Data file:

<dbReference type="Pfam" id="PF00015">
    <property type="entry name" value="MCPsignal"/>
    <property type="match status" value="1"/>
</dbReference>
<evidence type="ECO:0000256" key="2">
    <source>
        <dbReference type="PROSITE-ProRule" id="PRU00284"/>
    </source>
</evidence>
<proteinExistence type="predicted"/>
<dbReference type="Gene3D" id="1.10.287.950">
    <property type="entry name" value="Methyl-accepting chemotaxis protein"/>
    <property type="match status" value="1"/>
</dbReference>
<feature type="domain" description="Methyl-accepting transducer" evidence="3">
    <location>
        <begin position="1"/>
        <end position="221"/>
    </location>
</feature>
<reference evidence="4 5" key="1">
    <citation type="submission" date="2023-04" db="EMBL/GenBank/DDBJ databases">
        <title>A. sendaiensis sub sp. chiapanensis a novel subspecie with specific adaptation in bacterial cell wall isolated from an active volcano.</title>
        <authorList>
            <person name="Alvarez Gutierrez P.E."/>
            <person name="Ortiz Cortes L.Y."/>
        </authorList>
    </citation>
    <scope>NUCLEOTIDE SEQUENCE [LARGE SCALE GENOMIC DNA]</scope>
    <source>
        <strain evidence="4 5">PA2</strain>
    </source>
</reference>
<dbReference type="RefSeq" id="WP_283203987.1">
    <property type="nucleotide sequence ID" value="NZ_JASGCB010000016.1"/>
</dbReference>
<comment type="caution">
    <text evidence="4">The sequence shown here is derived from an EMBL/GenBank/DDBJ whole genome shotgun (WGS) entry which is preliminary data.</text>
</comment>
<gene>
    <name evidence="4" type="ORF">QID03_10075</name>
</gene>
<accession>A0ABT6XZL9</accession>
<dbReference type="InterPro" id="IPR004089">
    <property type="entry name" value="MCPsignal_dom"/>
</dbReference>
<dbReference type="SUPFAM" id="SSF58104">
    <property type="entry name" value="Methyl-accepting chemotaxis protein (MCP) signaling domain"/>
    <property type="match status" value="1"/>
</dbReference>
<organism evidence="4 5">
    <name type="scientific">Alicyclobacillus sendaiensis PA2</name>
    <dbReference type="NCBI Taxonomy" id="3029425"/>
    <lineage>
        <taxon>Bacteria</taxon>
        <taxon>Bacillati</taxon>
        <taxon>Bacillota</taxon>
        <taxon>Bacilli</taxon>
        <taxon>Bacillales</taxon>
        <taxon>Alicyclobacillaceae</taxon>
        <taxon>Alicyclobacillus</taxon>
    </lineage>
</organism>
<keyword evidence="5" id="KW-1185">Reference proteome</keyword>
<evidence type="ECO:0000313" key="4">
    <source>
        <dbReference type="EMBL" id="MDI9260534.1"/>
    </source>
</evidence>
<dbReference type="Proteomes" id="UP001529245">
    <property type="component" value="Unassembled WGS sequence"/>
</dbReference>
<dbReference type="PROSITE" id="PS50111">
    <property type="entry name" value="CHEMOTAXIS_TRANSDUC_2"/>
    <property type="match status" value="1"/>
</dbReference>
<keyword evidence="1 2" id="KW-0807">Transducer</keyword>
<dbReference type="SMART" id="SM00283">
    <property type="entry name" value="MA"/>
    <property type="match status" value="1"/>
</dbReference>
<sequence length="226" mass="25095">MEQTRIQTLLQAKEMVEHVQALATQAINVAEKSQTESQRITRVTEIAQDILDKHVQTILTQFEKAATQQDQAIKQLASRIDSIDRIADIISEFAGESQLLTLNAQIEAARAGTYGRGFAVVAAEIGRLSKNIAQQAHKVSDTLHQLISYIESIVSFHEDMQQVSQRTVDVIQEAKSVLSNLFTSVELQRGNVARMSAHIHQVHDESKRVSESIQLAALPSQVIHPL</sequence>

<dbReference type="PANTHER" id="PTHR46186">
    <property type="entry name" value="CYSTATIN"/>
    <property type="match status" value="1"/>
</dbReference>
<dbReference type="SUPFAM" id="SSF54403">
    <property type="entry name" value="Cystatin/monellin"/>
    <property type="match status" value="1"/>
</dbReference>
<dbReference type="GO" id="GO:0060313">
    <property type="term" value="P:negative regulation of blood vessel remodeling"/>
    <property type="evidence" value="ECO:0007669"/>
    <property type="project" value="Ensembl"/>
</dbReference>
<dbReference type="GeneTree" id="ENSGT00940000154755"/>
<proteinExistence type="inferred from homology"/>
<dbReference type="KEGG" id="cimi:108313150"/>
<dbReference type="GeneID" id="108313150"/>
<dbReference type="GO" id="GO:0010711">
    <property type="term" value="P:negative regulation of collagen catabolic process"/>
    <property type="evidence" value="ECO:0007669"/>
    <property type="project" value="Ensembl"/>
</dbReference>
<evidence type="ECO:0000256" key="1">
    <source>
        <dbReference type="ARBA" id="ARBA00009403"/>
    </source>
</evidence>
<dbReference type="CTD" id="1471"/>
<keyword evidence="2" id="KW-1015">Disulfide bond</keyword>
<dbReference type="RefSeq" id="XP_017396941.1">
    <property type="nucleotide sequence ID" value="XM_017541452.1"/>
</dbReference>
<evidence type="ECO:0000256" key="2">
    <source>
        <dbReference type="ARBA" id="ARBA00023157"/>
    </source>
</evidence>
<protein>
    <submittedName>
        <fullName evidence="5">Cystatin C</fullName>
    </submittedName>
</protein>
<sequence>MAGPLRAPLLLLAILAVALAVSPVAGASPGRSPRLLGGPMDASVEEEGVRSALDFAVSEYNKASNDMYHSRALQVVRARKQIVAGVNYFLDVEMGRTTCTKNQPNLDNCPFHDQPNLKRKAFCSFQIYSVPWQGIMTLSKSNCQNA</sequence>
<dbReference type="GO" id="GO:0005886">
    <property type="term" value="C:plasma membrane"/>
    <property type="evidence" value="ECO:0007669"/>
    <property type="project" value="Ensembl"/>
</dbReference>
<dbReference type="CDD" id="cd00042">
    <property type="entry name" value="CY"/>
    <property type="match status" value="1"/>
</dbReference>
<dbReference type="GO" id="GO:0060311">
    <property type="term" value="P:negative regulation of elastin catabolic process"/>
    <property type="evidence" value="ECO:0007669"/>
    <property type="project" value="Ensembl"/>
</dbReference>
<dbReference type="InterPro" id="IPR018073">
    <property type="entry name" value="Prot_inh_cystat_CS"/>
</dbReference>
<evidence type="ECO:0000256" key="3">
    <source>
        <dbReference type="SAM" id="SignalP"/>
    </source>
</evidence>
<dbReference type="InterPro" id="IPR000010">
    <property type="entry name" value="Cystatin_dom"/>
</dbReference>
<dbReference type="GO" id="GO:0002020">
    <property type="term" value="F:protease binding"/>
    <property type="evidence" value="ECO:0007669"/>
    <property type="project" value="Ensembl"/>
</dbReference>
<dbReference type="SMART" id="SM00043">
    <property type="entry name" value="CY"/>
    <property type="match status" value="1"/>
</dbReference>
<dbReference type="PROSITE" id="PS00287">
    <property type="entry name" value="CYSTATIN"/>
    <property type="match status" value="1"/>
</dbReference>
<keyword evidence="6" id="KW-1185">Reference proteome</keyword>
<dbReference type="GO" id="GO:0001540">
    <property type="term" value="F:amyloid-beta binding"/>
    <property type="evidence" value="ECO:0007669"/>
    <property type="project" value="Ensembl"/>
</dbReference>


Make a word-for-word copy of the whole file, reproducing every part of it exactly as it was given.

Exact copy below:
<dbReference type="Pfam" id="PF00015">
    <property type="entry name" value="MCPsignal"/>
    <property type="match status" value="1"/>
</dbReference>
<evidence type="ECO:0000256" key="2">
    <source>
        <dbReference type="PROSITE-ProRule" id="PRU00284"/>
    </source>
</evidence>
<proteinExistence type="predicted"/>
<dbReference type="Gene3D" id="1.10.287.950">
    <property type="entry name" value="Methyl-accepting chemotaxis protein"/>
    <property type="match status" value="1"/>
</dbReference>
<feature type="domain" description="Methyl-accepting transducer" evidence="3">
    <location>
        <begin position="1"/>
        <end position="221"/>
    </location>
</feature>
<reference evidence="4 5" key="1">
    <citation type="submission" date="2023-04" db="EMBL/GenBank/DDBJ databases">
        <title>A. sendaiensis sub sp. chiapanensis a novel subspecie with specific adaptation in bacterial cell wall isolated from an active volcano.</title>
        <authorList>
            <person name="Alvarez Gutierrez P.E."/>
            <person name="Ortiz Cortes L.Y."/>
        </authorList>
    </citation>
    <scope>NUCLEOTIDE SEQUENCE [LARGE SCALE GENOMIC DNA]</scope>
    <source>
        <strain evidence="4 5">PA2</strain>
    </source>
</reference>
<dbReference type="RefSeq" id="WP_283203987.1">
    <property type="nucleotide sequence ID" value="NZ_JASGCB010000016.1"/>
</dbReference>
<comment type="caution">
    <text evidence="4">The sequence shown here is derived from an EMBL/GenBank/DDBJ whole genome shotgun (WGS) entry which is preliminary data.</text>
</comment>
<gene>
    <name evidence="4" type="ORF">QID03_10075</name>
</gene>
<accession>A0ABT6XZL9</accession>
<dbReference type="InterPro" id="IPR004089">
    <property type="entry name" value="MCPsignal_dom"/>
</dbReference>
<dbReference type="SUPFAM" id="SSF58104">
    <property type="entry name" value="Methyl-accepting chemotaxis protein (MCP) signaling domain"/>
    <property type="match status" value="1"/>
</dbReference>
<organism evidence="4 5">
    <name type="scientific">Alicyclobacillus sendaiensis PA2</name>
    <dbReference type="NCBI Taxonomy" id="3029425"/>
    <lineage>
        <taxon>Bacteria</taxon>
        <taxon>Bacillati</taxon>
        <taxon>Bacillota</taxon>
        <taxon>Bacilli</taxon>
        <taxon>Bacillales</taxon>
        <taxon>Alicyclobacillaceae</taxon>
        <taxon>Alicyclobacillus</taxon>
    </lineage>
</organism>
<keyword evidence="5" id="KW-1185">Reference proteome</keyword>
<evidence type="ECO:0000313" key="4">
    <source>
        <dbReference type="EMBL" id="MDI9260534.1"/>
    </source>
</evidence>
<dbReference type="Proteomes" id="UP001529245">
    <property type="component" value="Unassembled WGS sequence"/>
</dbReference>
<dbReference type="PROSITE" id="PS50111">
    <property type="entry name" value="CHEMOTAXIS_TRANSDUC_2"/>
    <property type="match status" value="1"/>
</dbReference>
<keyword evidence="1 2" id="KW-0807">Transducer</keyword>
<dbReference type="SMART" id="SM00283">
    <property type="entry name" value="MA"/>
    <property type="match status" value="1"/>
</dbReference>
<sequence length="226" mass="25095">MEQTRIQTLLQAKEMVEHVQALATQAINVAEKSQTESQRITRVTEIAQDILDKHVQTILTQFEKAATQQDQAIKQLASRIDSIDRIADIISEFAGESQLLTLNAQIEAARAGTYGRGFAVVAAEIGRLSKNIAQQAHKVSDTLHQLISYIESIVSFHEDMQQVSQRTVDVIQEAKSVLSNLFTSVELQRGNVARMSAHIHQVHDESKRVSESIQLAALPSQVIHPL</sequence>

<dbReference type="PANTHER" id="PTHR46186">
    <property type="entry name" value="CYSTATIN"/>
    <property type="match status" value="1"/>
</dbReference>
<dbReference type="SUPFAM" id="SSF54403">
    <property type="entry name" value="Cystatin/monellin"/>
    <property type="match status" value="1"/>
</dbReference>
<dbReference type="GO" id="GO:0060313">
    <property type="term" value="P:negative regulation of blood vessel remodeling"/>
    <property type="evidence" value="ECO:0007669"/>
    <property type="project" value="Ensembl"/>
</dbReference>
<dbReference type="GeneTree" id="ENSGT00940000154755"/>
<proteinExistence type="inferred from homology"/>
<dbReference type="KEGG" id="cimi:108313150"/>
<dbReference type="GeneID" id="108313150"/>
<dbReference type="GO" id="GO:0010711">
    <property type="term" value="P:negative regulation of collagen catabolic process"/>
    <property type="evidence" value="ECO:0007669"/>
    <property type="project" value="Ensembl"/>
</dbReference>
<evidence type="ECO:0000256" key="1">
    <source>
        <dbReference type="ARBA" id="ARBA00009403"/>
    </source>
</evidence>
<dbReference type="CTD" id="1471"/>
<keyword evidence="2" id="KW-1015">Disulfide bond</keyword>
<dbReference type="RefSeq" id="XP_017396941.1">
    <property type="nucleotide sequence ID" value="XM_017541452.1"/>
</dbReference>
<evidence type="ECO:0000256" key="2">
    <source>
        <dbReference type="ARBA" id="ARBA00023157"/>
    </source>
</evidence>
<protein>
    <submittedName>
        <fullName evidence="5">Cystatin C</fullName>
    </submittedName>
</protein>
<sequence>MAGPLRAPLLLLAILAVALAVSPVAGASPGRSPRLLGGPMDASVEEEGVRSALDFAVSEYNKASNDMYHSRALQVVRARKQIVAGVNYFLDVEMGRTTCTKNQPNLDNCPFHDQPNLKRKAFCSFQIYSVPWQGIMTLSKSNCQNA</sequence>
<dbReference type="GO" id="GO:0005886">
    <property type="term" value="C:plasma membrane"/>
    <property type="evidence" value="ECO:0007669"/>
    <property type="project" value="Ensembl"/>
</dbReference>
<dbReference type="CDD" id="cd00042">
    <property type="entry name" value="CY"/>
    <property type="match status" value="1"/>
</dbReference>
<dbReference type="GO" id="GO:0060311">
    <property type="term" value="P:negative regulation of elastin catabolic process"/>
    <property type="evidence" value="ECO:0007669"/>
    <property type="project" value="Ensembl"/>
</dbReference>
<dbReference type="InterPro" id="IPR018073">
    <property type="entry name" value="Prot_inh_cystat_CS"/>
</dbReference>
<evidence type="ECO:0000256" key="3">
    <source>
        <dbReference type="SAM" id="SignalP"/>
    </source>
</evidence>
<dbReference type="InterPro" id="IPR000010">
    <property type="entry name" value="Cystatin_dom"/>
</dbReference>
<dbReference type="GO" id="GO:0002020">
    <property type="term" value="F:protease binding"/>
    <property type="evidence" value="ECO:0007669"/>
    <property type="project" value="Ensembl"/>
</dbReference>
<dbReference type="SMART" id="SM00043">
    <property type="entry name" value="CY"/>
    <property type="match status" value="1"/>
</dbReference>
<dbReference type="PROSITE" id="PS00287">
    <property type="entry name" value="CYSTATIN"/>
    <property type="match status" value="1"/>
</dbReference>
<keyword evidence="6" id="KW-1185">Reference proteome</keyword>
<dbReference type="GO" id="GO:0001540">
    <property type="term" value="F:amyloid-beta binding"/>
    <property type="evidence" value="ECO:0007669"/>
    <property type="project" value="Ensembl"/>
</dbReference>